Ellen Page has made an announcement: she’s going to be in the next X-Men movie: X-Men: Days of Future Past. And she’s gay.
“I am tired of hiding and I am tired of lying by omission,” she said, to thunderous applause. “I suffered for years because I was scared to be out. My spirit suffered, my mental health suffered, and my relationships suffered. And I’m standing here today, with all of you, on the other side of all that pain.”
Wow. It was such a powerful moment, and such a needed one. Her words struck me, as they did countless others, as brutally familiar. We all know what the closet was like, how crushing it felt. It kills you. Maybe not right away, but “lying by omission” will turn into stress, depression, anxiety, and countless other problems that will make you sick. I understand the emotional and psychological need to denounce it, to tell a room full of people the truth.
Ellen joins the ranks of many young actors and celebrities that have recently come out. Not long ago, celebrities waited until after the most successful part of their careers had happened before coming out. Examples of this are Jodie Foster, Richard Chamberlain, Alan Cumming, Sean Hayes, Michael Stipe, Ricky Martin, Jim Nabors, Victor Garber, Nathan Lane and Maurice Sendak.
But that’s changing. Celebs like Jim Parsons, 39, from the Big Bang Theory came out two years ago. Zachary Quinto, Chris Colfer, and Jonathan Groff are all out young celebs. Sean Maher, 36, came out in Entertainment Weekly in 2011.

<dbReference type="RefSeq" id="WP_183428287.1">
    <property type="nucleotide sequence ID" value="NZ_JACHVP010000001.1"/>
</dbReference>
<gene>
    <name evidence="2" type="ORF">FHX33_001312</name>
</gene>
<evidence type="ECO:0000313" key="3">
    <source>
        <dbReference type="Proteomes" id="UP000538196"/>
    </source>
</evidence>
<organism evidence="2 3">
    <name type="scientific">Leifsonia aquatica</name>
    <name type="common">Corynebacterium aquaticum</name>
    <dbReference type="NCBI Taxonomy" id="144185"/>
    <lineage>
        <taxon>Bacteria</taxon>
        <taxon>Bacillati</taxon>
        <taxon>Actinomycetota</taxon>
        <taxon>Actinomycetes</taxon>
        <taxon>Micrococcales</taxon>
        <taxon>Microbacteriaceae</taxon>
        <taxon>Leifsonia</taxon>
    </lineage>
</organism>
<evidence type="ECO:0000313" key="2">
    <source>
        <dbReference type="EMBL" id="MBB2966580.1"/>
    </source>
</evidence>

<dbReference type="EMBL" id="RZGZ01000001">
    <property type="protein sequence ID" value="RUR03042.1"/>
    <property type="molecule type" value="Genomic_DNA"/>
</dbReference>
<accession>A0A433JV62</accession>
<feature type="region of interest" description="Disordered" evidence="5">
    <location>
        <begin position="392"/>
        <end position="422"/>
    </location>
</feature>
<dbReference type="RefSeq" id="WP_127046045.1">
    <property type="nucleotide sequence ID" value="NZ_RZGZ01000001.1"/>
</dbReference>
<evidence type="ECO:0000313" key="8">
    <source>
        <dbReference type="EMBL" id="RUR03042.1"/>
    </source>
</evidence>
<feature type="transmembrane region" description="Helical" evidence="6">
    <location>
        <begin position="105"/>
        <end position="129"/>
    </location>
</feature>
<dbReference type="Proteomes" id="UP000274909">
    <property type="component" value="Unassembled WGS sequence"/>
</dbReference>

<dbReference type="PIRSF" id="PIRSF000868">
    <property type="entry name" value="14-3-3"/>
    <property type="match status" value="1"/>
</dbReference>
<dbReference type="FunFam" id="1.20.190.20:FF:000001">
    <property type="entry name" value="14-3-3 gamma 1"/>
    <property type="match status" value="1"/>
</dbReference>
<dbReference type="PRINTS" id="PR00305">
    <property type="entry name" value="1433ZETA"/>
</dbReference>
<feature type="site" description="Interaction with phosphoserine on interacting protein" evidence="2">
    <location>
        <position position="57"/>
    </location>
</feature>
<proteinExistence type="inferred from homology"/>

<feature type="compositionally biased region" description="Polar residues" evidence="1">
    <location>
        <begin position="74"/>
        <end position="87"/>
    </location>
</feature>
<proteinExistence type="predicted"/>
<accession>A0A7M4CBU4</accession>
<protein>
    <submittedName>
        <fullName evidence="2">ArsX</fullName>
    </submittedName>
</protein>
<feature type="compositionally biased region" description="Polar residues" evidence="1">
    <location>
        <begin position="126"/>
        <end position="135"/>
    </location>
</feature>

Tom Daley came out recently in a self-made video that hit Tumblr like a wave of glory and cheering, and subsequently an explosion of funny fan-made gifs like this one. (Here is another one.) And, of course, there’s Neil Patrick Harris and Adam Lambert.
This movement of coming out younger was led by pioneers like Ellen DeGeneres, Lance Bass (who came out at 27, the same age as Ellen Page) and Sir Elton John, who, in one of the boldest moves in music history, came out in Rolling Stone in 1976.
The times they are a-changin’. People in the spotlight are discovering more and more that they can come out without destroying their careers. Which is why we need to applaud Ellen Page and stars like her for announcing publicly their membership in a population that, in 2014, is still fighting for our rights.
By coming out, she says to the kids trapped in homophobic families that there is a place for them — in pop culture, in blockbuster hits like the X-Men franchise, and in the public spotlight.
Watch the video of her speech. It’s worth it.
Like that? Want more of that? Consider being a patron on Patreon. Perks are sweeter there.